There I was stood behind a glass wall in the entrance of a carpark, staring out as the rain poured down outside. The sky was dark grey and ‘pouring’ is a generous word to describe the type of rain coming down, it was so heavy and relentless that it had started to leak through the glass wall and was creating puddles by my feet.
I had made the rookie mistake of forgetting about rainy season in Guatemala. Anyone would think that I hadn’t lived here for years, thankfully I can be forgiven as I had just returned from 6 months in England. From the moment I got back I was keen to plan something with the youth. I had missed them immensely and couldn’t wait to see them and catch up. So, I had invited them to eat tacos and get coffee in a nice part of the city on a lovely Saturday afternoon. Completely forgetting the time of year and the high possibility of rain in the afternoon.
I wonder if I had also forgotten that for some reason people in general don’t know what to do when it rains in Guatemala. It is like the rain starts and the world stops. Being form England, and Yorkshire at that, I am used to rain. Granted the rain in Guatemala is on a whole different extreme level, but still rain is just water and life goes on. Well in Guatemala it doesn’t, people literally stop what they are doing, or stay where they are until it passes. Thankfully it usually only lasts an hour or so.
Anyway, my lack of thinking ahead left me stood watching the rain and waiting. The rain started just as the youth were on their way to meet me from their various locations, and of course none of us were prepared for rain. As I waited I received phone calls and messages expressing the need to wait until the rain stopped, one of them was stranded beneath a shop front, another couldn’t continue as he was coming on a motorbike.
Oddly, I didn’t mind at all, there was a time when a situation like this would have stressed me out or caused me to panic or feel annoyed at the delay and impact on the rest of my day. Living in Guatemala has changed me, I view time differently now and often intentionally plan ahead for activities to happen later or last longer than scheduled. With the youth I carve out plenty of extra time to allow for delay and also to not rush the time together.
In that moment, come rain or shine, I would have waited all day just to see them all again.
Therefore, the long and damp wait was worth it.
I got a message from one of the youth telling me he was close to the meeting location, taking shelter under a restaurant veranda. He had run between shelters at different points when the rain was lighter. From my vantage point, I was effectively in a room made of glass, I peered out and there he was sat in a huddle on stone steps under a poor excuse for shelter. It was easier to simply go out to him than to try and get his attention or explain where I was. So, I braved the rain and dashed across the street to him. His face lit up when he saw me and I quickly brought him into the shelter of the carpark entrance. One by one they arrived and each time I went out to greet them. It was amazing to be with them all again.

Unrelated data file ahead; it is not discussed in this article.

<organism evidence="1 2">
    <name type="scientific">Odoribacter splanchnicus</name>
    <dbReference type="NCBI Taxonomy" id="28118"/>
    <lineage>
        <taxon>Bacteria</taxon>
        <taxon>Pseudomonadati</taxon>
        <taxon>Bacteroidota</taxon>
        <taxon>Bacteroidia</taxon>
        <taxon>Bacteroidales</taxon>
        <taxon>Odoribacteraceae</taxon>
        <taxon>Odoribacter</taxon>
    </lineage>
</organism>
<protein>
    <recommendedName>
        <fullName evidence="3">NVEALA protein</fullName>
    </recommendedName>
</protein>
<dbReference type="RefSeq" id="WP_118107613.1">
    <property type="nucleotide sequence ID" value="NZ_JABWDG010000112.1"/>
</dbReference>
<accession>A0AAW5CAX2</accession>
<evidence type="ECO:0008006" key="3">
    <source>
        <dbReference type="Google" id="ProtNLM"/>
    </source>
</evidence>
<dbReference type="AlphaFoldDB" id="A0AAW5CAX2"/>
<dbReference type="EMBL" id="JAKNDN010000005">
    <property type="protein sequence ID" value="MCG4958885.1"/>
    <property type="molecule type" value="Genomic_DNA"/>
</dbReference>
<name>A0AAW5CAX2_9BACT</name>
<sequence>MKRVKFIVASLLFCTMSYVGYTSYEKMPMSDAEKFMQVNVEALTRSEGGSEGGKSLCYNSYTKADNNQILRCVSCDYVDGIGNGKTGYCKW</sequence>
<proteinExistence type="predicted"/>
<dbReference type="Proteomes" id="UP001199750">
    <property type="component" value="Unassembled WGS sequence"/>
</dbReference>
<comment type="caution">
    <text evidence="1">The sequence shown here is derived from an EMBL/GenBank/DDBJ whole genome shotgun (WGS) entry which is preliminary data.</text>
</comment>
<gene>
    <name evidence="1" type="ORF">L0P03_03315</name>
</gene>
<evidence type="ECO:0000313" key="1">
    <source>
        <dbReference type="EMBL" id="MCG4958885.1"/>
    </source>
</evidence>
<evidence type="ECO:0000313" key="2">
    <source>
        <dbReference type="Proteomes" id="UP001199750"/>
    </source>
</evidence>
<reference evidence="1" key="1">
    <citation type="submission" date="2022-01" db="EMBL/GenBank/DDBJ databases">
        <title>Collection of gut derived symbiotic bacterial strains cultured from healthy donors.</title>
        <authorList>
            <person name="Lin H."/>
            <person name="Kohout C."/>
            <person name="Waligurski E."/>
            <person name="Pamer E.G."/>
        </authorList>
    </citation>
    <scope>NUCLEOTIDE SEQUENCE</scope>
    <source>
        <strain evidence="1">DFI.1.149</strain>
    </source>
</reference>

Once everyone had arrived and the rain had let up enough, we headed to a cool little taco place I like. Tacos are very popular in Guatemala and in my experience the best places are the cheap, less pretentious restaurants. I was pleased my choice got the approval of the youth, they are not a fussy bunch, but I can tell when they really like things or are just being polite. We were a smaller group than before, just the core really, but that made it all the more special. We sat and took our time talking and catching up, jokes were flying and they asked all kinds of questions about England and my family. Curious to know what it is like there. I got to hear about what they have been doing while I was gone and find out how they are. My Spanish was less rusty than I had feared which was great.
And breath, this is what I had been missing without even realising it. While with my wonderful family in the UK, I had been missing my family here.
We decided to enjoy the lovely evening and take a moment to walk around the area. There was hardly a trace of evidence that it had just been pouring with rain.
The evening air was cooler than normal but pleasant, a clear sky turning to indigo as we walked and enjoyed the live music from various street performers. Talent on every corner. It was time to have a hot drink, to sit and talk a little while longer. No one was ready for home yet. We found a nice little artisanal café close by and the conversation focused on deeper things as we sipped our hot chocolates, coffees, and chai tea. I asked them how they really felt, what life had really been like throughout the pandemic and while I was away. It was a time for honestly and vulnerability. I won’t share the details; all I can say is that it was positive and healing and I am very proud of them all. These young people have incredibly challenging lives and trusting adults does not come easily. No one said it but I am sure they had wondered if I would even come back. A promise does not mean a lot to people who live under constant disappointment. Trust must be earned and respect gained through consistency and reliability.
In truth I do very little to ‘help’ these young people, but what I do is, show up and keep on showing up. All in God’s strength and for the love He has placed on my heart for people here in Guatemala. Spending this time with the youth again helped ground me. The first few weeks back in Guatemala had been hard for me, a lot of transition, change and reverse culture shock (in reverse again). I was still adjusting, they really helped. I wonder if they realise that I am more blessed than they as we attempt to share some of life together. It is a privilege to be welcomed in even just a little bit.